The week between Christmas and New Year’s Day feels like the dead zone. Not like the Stephen King novel in which the main character sees a vision of the future where the President starts World War III, but rather like putting everything on hold and wondering what the heck happened to the year 2022. From where I stand, it seems like it went by in a blur. Or maybe it was me that was in a blur, but anyway, here we sit on the threshold of 2023, and you can’t turn around without someone making predictions for the coming year.

Unfortunately, I lost my crystal ball, but If you’re wondering what’s in store for us, one self-proclaimed psychic says there will be mass flooding, malaria, and power outages on a global scale. Oh, and the same guy predicts that Madonna will have a bad year.

Another says there will be a change in Earth’s orbit caused by a nuclear meltdown and that expectant parents will be able to customize their children’s hair and eye color.

Here’s one to ponder, that fuddy-duddy from the 16th century, crazy ol’ Nostradamus predicted that in 2023 there will be “seven months of the Great War; people dead from wickedness.” Not only that but there will be a “heavenly fire in the royal building,” and tells of a “light that will go out on Mars.”

Keep in mind that his predictions for 2022 included an asteroid strike, robots that would invade Earth, and climate change would cause sea temperatures to rise so much so that the fish would be half-cooked.

We still have three more days for all that to transpire.

Modern-day astrologers predict expansion, liberation, and opportunities; awakening us all to a sense of adventure. And although there will be no zombie apocalypse, I’m just hoping that’s not the same as the old Chinese curse, “May you live in interesting times.”

Of course, to ward off those purported “interesting times,” just make sure you follow the time-honored rules on New Year’s Day. For example, if you want to hedge your bets on having good fortune in the coming year, don’t forget to sweep the floor toward the outside of the house to drive out everything bad, like making a clean start.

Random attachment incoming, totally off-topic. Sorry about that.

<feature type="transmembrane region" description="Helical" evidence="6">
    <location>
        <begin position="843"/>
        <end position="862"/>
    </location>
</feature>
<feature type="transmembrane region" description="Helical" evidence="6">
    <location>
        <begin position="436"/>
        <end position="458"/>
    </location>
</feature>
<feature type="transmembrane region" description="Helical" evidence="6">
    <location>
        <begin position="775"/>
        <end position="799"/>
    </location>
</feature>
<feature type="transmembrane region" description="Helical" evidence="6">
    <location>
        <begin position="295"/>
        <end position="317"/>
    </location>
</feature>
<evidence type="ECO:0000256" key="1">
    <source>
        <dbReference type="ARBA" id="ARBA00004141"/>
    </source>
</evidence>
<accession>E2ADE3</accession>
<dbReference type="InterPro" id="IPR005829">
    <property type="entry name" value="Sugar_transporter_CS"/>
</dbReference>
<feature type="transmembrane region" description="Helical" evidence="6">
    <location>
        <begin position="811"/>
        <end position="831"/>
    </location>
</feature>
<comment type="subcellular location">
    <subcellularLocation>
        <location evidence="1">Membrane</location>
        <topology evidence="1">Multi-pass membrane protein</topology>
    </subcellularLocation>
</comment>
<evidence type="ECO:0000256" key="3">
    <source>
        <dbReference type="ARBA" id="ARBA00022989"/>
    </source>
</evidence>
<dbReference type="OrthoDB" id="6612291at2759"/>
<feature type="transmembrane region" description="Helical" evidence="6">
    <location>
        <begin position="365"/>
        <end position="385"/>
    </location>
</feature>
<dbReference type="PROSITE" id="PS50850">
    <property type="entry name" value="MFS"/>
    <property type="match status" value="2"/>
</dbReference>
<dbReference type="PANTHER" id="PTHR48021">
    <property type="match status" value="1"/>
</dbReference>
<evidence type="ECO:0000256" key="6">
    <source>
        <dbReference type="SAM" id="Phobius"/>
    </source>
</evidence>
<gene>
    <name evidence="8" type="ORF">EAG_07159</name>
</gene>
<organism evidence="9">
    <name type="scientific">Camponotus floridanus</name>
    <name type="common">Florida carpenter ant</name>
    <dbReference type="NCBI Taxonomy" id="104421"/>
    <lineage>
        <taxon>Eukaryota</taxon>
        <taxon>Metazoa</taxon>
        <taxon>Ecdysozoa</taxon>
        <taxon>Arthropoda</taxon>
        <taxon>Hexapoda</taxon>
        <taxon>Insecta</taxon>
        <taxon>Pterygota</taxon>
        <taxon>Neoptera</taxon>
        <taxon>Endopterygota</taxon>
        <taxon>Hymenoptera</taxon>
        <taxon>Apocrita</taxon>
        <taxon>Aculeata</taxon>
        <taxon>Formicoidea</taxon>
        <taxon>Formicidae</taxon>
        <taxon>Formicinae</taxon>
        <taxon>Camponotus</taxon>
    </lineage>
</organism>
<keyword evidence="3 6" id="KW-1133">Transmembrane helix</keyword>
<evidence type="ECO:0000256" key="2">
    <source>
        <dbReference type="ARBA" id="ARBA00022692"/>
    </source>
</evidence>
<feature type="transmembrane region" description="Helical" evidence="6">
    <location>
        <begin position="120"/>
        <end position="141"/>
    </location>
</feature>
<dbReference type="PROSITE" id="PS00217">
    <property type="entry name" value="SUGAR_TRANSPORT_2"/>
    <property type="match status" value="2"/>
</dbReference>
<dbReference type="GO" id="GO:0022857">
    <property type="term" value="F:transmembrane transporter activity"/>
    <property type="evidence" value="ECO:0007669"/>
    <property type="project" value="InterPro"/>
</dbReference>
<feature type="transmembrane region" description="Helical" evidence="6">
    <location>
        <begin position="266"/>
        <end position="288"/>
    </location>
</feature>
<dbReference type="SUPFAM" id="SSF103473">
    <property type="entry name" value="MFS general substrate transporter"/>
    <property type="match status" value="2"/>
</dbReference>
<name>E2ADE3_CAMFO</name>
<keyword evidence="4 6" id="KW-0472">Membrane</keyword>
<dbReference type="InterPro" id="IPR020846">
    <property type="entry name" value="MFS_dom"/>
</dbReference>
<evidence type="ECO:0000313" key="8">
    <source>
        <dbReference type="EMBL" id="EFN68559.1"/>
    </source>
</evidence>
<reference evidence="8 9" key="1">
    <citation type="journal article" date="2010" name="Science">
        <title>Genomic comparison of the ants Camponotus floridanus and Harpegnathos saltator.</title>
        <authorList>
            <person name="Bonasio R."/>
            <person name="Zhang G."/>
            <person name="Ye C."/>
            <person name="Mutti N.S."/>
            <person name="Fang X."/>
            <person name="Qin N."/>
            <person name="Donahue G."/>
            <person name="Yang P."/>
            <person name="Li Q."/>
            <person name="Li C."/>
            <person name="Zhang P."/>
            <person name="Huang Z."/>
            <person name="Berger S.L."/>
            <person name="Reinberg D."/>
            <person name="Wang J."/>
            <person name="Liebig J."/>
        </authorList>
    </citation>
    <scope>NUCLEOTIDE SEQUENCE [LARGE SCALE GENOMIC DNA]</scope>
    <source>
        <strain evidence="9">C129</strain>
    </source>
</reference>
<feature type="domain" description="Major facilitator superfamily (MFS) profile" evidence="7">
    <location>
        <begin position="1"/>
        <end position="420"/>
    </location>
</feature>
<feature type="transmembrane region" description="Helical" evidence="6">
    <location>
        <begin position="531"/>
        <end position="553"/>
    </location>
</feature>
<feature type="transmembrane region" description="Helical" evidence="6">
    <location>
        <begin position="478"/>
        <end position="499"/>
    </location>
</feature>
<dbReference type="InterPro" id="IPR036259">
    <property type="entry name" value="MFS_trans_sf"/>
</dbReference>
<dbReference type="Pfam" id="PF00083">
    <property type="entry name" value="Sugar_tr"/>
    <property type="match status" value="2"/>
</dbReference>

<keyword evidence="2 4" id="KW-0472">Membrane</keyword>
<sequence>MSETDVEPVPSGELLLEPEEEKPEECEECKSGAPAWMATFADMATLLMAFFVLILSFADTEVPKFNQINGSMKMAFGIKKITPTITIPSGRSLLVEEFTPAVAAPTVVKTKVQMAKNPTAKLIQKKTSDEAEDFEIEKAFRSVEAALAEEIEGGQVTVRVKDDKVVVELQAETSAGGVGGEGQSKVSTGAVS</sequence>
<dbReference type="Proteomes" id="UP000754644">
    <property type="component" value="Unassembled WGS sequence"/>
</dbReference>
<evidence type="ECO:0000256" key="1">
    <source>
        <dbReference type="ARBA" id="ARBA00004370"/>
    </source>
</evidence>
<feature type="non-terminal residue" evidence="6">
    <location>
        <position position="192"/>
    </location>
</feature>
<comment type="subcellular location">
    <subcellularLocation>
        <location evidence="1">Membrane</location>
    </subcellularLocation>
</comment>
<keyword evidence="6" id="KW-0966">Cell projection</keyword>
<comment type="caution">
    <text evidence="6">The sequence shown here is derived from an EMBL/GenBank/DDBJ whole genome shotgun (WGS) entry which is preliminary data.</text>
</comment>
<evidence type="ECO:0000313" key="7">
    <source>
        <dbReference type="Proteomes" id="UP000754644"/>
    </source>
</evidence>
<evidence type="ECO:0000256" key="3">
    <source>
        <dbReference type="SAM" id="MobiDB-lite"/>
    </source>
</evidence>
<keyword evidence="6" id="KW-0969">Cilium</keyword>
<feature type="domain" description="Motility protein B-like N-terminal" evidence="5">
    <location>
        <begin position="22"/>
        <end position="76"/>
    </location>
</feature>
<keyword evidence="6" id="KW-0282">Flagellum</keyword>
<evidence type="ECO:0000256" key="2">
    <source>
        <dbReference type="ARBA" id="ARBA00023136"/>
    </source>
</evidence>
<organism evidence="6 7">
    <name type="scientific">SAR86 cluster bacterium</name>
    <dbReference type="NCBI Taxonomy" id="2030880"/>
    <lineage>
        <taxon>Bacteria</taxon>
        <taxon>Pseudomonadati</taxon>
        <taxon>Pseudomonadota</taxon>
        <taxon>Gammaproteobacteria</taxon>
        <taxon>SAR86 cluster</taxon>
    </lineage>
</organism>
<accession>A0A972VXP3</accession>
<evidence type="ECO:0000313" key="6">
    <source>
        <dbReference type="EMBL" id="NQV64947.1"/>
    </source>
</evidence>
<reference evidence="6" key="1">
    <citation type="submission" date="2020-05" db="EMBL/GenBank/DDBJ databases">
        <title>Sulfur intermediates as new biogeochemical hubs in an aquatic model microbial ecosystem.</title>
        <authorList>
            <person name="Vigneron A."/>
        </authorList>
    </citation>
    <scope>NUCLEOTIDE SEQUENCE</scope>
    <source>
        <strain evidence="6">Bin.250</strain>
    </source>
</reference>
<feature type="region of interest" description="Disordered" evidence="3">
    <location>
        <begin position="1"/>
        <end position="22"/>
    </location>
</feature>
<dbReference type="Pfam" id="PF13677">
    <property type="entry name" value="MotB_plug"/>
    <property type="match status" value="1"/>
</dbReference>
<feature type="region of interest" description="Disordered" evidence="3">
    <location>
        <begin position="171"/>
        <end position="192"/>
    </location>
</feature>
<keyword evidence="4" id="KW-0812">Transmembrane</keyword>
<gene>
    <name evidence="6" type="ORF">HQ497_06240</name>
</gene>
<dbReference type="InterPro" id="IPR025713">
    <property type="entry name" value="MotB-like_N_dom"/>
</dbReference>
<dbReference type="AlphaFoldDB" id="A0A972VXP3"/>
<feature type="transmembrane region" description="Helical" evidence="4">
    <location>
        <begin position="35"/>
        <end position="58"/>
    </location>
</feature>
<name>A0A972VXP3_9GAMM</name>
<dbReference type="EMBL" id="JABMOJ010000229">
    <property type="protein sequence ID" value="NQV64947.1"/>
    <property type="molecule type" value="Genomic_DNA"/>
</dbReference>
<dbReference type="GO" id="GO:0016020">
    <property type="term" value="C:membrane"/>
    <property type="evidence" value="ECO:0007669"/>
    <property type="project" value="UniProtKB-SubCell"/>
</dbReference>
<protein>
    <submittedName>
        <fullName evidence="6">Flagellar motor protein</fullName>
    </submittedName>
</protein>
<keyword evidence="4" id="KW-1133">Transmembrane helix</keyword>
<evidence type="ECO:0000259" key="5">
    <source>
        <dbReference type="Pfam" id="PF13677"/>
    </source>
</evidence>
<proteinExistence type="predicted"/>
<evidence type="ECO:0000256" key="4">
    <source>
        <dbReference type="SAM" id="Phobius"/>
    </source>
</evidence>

They say eating certain things will bring good fortune, like black-eyed peas, lentils, pomegranates and cornbread. And you might as well add green chile on the side. Some people like to eat 12 grapes at the moment that the countdown to midnight begins to represent 12 wishes. And there’s one old custom of wearing red underwear that night to attract love.

As for Socorro in 2023, don’t expect much change, no matter what the astrologers say. For the most part, it’s peaceful and quiet, and I’m tempted to say, “just like Mayberry.”

But not really.

Somebody pointed out to me the reason Mayberry was so peaceful and quiet was that nobody was married. Think about it: Andy, Aunt Bea, Barney, Floyd, Howard, Goober, Gomer, Sam, Ernest T. Bass, Helen, Thelma Lou, Clara and, of course, Opie were all single. The only married person was Otis, and he stayed drunk.

Okay, I’m joking, but there is a ring of truth to be found in that old TV show, especially when it comes to small-town living and being neighborly. Those of us who grew up with the likes of Andy Griffith, Ozzie Nelson, and Ward Cleaver remember those days well. Those times were a little more straightforward and easier to understand.

Don’t get me wrong, I’m not advocating a throwback to the 50s or 60s in any shape, form or fashion, but some of those long-gone ways still sound like common sense to me. I mean, the slogan “reduce, reuse, recycle” is really nothing new.

There was a time when we returned soft drink bottles to the store and got a deposit back. The store sent them back to the plant to be washed and sterilized and refilled, so the same bottles could be used over and over. Sounds like recycling to me.

At the supermarket, there were no plastic bags and grocery sacks were reused for trash can liners, book covers for school books, and wrapping packages to send in the mail. And when we packaged something to send in the mail, we used wadded-up old newspapers to cushion it, not bubble wrap.

You drank from a water fountain instead of carrying around disposable plastic bottles. You refilled pens with ink instead of buying a new pen, and you switched a blade in the safety razor instead of throwing away the whole thing just because the blade got dull.

Wait. Stop. What’s wrong with me? I’m starting to sound like a grumpy old man pining away for some black-and-white TV land.

Better I should just shut up now and raise my glass to Auld Lang Syne.